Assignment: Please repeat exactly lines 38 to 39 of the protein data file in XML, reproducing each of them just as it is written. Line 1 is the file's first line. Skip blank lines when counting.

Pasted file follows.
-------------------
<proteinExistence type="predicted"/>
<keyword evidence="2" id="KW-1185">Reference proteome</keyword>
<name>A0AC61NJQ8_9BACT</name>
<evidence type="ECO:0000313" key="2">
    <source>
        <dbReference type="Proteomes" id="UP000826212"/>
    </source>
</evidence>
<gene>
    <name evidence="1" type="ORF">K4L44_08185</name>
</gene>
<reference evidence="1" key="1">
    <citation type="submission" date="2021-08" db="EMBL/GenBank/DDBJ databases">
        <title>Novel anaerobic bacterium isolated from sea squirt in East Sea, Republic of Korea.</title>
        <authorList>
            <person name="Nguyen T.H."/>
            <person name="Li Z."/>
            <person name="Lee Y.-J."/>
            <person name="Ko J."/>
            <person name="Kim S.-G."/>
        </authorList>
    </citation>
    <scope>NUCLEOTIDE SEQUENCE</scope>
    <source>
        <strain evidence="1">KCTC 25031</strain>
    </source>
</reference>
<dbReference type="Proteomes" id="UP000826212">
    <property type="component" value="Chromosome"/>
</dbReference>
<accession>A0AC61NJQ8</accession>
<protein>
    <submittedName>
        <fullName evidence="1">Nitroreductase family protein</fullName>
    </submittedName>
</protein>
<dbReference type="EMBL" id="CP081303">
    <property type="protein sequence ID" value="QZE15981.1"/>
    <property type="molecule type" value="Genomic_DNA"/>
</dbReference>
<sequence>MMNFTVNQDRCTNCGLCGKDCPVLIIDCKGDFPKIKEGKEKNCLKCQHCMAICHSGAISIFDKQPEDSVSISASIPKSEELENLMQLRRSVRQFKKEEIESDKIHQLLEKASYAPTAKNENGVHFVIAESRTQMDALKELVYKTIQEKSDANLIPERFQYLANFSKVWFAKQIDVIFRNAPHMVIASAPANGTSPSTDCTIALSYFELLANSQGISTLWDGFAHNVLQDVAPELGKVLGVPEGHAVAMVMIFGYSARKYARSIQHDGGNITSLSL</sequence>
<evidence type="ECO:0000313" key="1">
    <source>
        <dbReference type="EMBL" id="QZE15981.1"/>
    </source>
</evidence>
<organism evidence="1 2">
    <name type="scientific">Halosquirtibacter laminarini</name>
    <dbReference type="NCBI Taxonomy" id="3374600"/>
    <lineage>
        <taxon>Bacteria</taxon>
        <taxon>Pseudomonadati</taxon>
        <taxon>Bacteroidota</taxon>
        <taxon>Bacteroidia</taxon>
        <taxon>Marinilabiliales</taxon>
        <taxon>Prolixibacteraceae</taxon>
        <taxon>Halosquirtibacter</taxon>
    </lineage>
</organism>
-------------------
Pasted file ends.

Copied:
    <property type="protein sequence ID" value="QZE15981.1"/>
    <property type="molecule type" value="Genomic_DNA"/>